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Hugh Hewitt Book Club

An In-Depth Look At Lawlessness

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If you have not read host Hewitt’s Thursday evening WaPo column on lawlessness you really should.  It is a brief trip down the rabbit hole that is American law and regulation these days.  As someone who works on a daily basis to help his clients comply with federal, state and local regulation, I have to second Hewitt’s sentiment in the piece.  He cites four large and broad problems, but I run into similar issues on smaller levels daily.  When winding up to his conclusion Hewitt asks:

Do we really want government, at any level, to pick and choose which of the Constitution’s provisions will apply today?

That question should be asked not just about constitutional provisions, but about duly passed laws and regulations of all sorts.  People have to know what is expected of them and justice demands that such be enforced evenly and regularly.  I am reminded of my visit to the Soviet Union in the very early 1990’s.  I was meeting with the people in charge of the municipal water supply for the city of (well, then anyway) Leningrad.  We had a long discussion about the fact that they were so heavily regulated by so many agencies that there simply were insufficient resources for compliance.  Moreover, many of the regulations were in conflict with one another.  They were left only with picking and choosing what they thought was most important and fast talking their way through the rest of it.  In another instance the head of a factory, in a different Soviet city, faced me and said with an absolute straight face (standing directly beneath a portrait of Lenin I would add) that his factory had not suffered an industrial accident or illness in over 50 years – something that statistically is a virtual impossibility.  Such a governmental environment breeds dishonesty.

Which leads me to what I really want to write about this Sunday morning.  Hewitt’s penultimate sentence

Once the law is whatever any authority says it is, the result is chaos.

is extraordinarily deep.  The chaos that results is not simply legal or governmental; as we have seen from the lying that was so prevalent in the Soviet Union, it is a chaos of the soul.

The work of Jesus is all about love and forgiveness, but we have come to think about these things as the absence of law, or standards.  Nothing could be further from the truth.  Without law there is no forgiveness for there is no transgression.  Without forgiveness, love becomes the cheapest of commodities.  In the season when we prepare ourselves to celebrate Christ’s ultimate sacrifice, it is heartbreaking to think of how this phenomena makes a mockery of that sacrifice.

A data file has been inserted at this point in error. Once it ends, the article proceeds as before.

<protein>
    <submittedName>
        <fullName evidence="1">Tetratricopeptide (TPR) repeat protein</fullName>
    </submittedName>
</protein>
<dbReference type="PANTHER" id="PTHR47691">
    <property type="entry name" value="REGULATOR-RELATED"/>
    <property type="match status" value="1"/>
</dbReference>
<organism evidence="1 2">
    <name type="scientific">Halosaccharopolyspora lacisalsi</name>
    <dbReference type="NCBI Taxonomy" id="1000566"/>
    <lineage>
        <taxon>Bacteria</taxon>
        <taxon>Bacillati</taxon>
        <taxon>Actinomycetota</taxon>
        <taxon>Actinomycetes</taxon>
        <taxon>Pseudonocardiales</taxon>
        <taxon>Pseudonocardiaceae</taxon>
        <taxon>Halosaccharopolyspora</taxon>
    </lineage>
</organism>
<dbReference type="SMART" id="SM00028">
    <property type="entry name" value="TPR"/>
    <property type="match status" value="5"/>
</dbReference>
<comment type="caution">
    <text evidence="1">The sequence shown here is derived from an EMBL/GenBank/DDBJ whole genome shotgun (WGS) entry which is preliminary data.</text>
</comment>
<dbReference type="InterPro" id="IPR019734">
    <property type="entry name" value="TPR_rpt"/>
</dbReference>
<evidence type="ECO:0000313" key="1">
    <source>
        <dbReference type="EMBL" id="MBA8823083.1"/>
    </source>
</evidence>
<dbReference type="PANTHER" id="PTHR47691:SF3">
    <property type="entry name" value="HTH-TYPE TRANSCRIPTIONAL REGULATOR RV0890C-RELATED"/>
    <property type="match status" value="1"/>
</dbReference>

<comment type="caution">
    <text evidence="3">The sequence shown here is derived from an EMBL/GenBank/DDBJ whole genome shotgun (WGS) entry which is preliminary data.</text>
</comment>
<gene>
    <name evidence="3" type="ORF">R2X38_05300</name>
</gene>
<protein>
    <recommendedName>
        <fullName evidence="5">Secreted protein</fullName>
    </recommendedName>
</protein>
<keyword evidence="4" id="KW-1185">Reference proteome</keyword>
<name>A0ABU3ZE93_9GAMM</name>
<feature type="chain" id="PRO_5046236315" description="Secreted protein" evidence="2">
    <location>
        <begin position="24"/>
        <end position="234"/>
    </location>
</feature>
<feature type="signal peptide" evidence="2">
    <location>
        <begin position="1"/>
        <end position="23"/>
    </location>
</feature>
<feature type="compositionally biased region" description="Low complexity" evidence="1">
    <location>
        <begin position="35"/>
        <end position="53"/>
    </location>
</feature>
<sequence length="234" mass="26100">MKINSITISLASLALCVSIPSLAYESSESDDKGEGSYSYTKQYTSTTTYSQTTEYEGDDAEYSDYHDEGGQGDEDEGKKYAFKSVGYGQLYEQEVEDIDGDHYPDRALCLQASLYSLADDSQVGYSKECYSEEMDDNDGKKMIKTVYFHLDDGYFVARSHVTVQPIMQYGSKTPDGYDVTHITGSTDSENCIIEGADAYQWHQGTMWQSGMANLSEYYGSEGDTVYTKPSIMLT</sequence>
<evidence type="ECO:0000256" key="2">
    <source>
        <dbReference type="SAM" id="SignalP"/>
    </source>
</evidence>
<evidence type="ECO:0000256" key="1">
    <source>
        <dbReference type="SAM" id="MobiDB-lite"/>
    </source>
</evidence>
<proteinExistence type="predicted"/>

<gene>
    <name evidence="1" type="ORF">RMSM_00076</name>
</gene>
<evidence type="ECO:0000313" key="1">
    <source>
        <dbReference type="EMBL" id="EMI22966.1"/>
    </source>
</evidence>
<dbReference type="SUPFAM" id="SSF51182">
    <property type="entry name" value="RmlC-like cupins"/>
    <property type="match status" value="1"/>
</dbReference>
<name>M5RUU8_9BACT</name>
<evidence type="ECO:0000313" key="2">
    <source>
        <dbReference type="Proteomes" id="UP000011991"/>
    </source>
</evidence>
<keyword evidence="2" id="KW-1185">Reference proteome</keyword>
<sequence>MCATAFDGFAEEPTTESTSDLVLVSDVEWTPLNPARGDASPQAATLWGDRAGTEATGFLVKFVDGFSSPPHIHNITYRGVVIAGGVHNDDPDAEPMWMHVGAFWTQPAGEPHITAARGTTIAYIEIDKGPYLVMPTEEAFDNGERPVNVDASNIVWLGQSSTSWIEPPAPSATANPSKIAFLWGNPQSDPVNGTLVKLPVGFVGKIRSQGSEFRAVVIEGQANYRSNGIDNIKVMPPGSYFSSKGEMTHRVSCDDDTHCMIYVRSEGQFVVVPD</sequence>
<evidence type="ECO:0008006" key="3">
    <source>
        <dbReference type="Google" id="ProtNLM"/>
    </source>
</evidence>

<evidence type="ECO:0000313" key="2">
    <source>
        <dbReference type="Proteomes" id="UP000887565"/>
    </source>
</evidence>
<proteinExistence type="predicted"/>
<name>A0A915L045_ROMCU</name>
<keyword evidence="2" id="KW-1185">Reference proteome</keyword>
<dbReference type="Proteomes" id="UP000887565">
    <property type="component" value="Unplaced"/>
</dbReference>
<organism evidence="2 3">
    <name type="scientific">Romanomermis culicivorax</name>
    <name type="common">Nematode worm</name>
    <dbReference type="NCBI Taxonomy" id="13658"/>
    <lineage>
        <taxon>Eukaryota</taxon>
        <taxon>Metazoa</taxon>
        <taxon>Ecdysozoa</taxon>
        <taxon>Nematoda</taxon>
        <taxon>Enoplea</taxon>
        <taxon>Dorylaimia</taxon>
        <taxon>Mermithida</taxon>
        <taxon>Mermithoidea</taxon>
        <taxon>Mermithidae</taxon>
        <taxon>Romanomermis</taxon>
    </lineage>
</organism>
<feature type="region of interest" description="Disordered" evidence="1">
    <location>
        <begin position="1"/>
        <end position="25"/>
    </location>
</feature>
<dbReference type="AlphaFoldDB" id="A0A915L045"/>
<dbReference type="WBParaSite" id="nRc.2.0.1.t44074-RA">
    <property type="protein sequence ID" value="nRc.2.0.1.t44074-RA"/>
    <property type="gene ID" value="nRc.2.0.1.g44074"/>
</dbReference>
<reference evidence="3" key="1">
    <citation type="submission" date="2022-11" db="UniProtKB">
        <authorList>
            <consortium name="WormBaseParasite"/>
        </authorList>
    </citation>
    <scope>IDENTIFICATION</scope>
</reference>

Jesus quite famously said that he did not come to abolish law, but to fulfill it.  He did so in many ways.  Most prevalently He did so through His sacrifice and resurrection which purifies us in a fashion that permits the Holy Spirit to work in us and change us so that we might become people that naturally comply, as opposed to doing so through threat of negative reinforcement and subsequent acts of will.  But in His public ministry He also did much more that was designed to fulfill the law.

Jesus constantly debated the religious officialdom of the time – those that interpreted and reinterpreted the law.  He challenged them about Sabbath observation laws on more than one occasion.  It was an act in defiance of such officialdom that started the events that lead to His crucifixion.  The Apostle Paul, especially in Romans, talks about the law as an indicator of our need for Christ.  Jesus knew that too much law, and arbitrarily applied law, would not indicate our need for Him, but rather lead to the chaos of the soul that I witnessed first hand in the Soviet Union.  Moreover, this soul chaos is becoming more and more apparent in the United States today.

The United States is a Christian nation on very deep levels.  Our checks and balances and our limitations of government are ideas rooted in Christian thought.  But our natural human tendency is for the law, overburdening and capricious, that leads to lawlessness.  The sacrifice of Christ makes it possible for us to overcome this tendency – if we will but take that sacrifice for our own.


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